What’s in the box?
Brussels Sprouts on the stalk
Flat Leaf Parsley
Notes on the box.
Brussels Sprouts on the stalk this time. It’s fun to see how they grow and a fun project to pop them off before cooking. Brussels sprouts are one that our kids like helping to prepare by taking them off the stalk and cutting them in half. You can take them off and cook them right away or put them in a plastic bag for storage.
Remove tops for radishes and turnips for storage. Turnip tops are edible.
Purple potatoes! I love roasting these. So beautiful!
Cosmic Wheel Creamery Cheese Shares.
Lyra and First Snow, our soft-ripened cheese. You can keep the First Snow in the fridge for another week to allow it to ripen further if you like. Or you can enjoy it now. It’s best if you allow it to get to room temperature before eating.
The Lyra is a great melter. A grilled cheese with wilted spinach… Yum.
Crusty Baked Cauliflower and Farro
Baked Eggs with Spinach and Mushrooms
Purple Potatoes with Rosemary and Olives - if you don’t have fresh rosemary, parsely pairs well with potatoes.
Roasted Potato Hash with Bell Peppers
On the Farm.
We’ve been celebrating a small win in which a moratorium on hog CAFOs (Confinement Animal Feeding Operation) has been passed in our county. We are facing the unfortunate reality that large scale hog CAFOs are trying to move into our county, threating our water, air quality, property values, and quality of life. You can visit knowcafos.org to learn more about what we are fighting. At our county board meetings we have been surprised to see that some local conventional family farmers in our area are feeling threatened by people trying to prevent large scale CAFOs owned by out of state agribusiness from coming into our community. We’ve been doing our best to communicate that we aren’t against locally owned conventional family farms and that while we farm differntly, we care about their well being and want them to be successful, but that the hog CAFOs would be bad for our entire community. While the moratorium has passed, we will no doubt still be active in this cause.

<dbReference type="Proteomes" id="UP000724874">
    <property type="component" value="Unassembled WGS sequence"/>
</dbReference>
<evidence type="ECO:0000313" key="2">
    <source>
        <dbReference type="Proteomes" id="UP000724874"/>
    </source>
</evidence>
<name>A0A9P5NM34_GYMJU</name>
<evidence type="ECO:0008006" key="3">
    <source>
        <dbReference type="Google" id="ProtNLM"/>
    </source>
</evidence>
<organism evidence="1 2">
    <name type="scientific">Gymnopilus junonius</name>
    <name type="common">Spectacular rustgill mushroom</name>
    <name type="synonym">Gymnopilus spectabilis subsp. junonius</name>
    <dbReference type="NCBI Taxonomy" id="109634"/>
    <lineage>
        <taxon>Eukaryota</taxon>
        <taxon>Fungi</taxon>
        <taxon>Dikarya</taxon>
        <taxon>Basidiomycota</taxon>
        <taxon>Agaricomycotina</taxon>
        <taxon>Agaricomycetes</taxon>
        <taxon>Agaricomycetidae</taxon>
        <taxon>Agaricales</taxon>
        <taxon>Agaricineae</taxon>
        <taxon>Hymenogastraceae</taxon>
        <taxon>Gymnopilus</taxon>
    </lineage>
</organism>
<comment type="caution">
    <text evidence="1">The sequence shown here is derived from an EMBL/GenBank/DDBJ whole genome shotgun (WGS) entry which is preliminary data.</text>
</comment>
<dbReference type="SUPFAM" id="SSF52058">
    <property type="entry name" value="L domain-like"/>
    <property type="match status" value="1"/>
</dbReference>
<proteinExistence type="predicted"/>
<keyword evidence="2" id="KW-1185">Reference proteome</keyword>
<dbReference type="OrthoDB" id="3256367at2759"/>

We are so grateful to our CSA members who support and want to see small, diversified family farms like ours on the land. One thing we have heard over and over by conventional commodity farmers, by agribusiness, and by the Secretary of Ag is that there’s no room for small farms anymore. They say that it’s inevitable small farms won’t exist anymore and that farms will have to “get big or get out”. We thank you for allowing us to provide an example of an alternative to that fatalism. I don’t think that it’s inevitable for small farms to fail and large CAFOs to take over as long as we understand that the food system is currently set up to make that happen. If we value family farms, that system needs to change. Small, family farms like ours are able to make it because we are working in a different system that we, together are creating in which farmers and consumers have the power and determine our success. We thank you so much for the opportunity.
Tonight in Amery our local Farmer’s Union chapter is hosting food economist Ken Meter and his presentation “Feeding Our Community: Family Farms and Rural Economic Development”. If the event is recorded, we will be sure to share a link.
Thanks again for your support this season! We will soon be reaching out about sign-ups for next season. We continue to try to find ways to make CSA accessible and practical for our members. We love to hear your suggestions for ways to improve, things you like or don’t like. We are going to have to move to a new program for sign-up and organizing shares as the one we have been using for the past few years is being discontinued. We are taking this time to try to improve and make things easier on our members. Any input you might have is appreciated!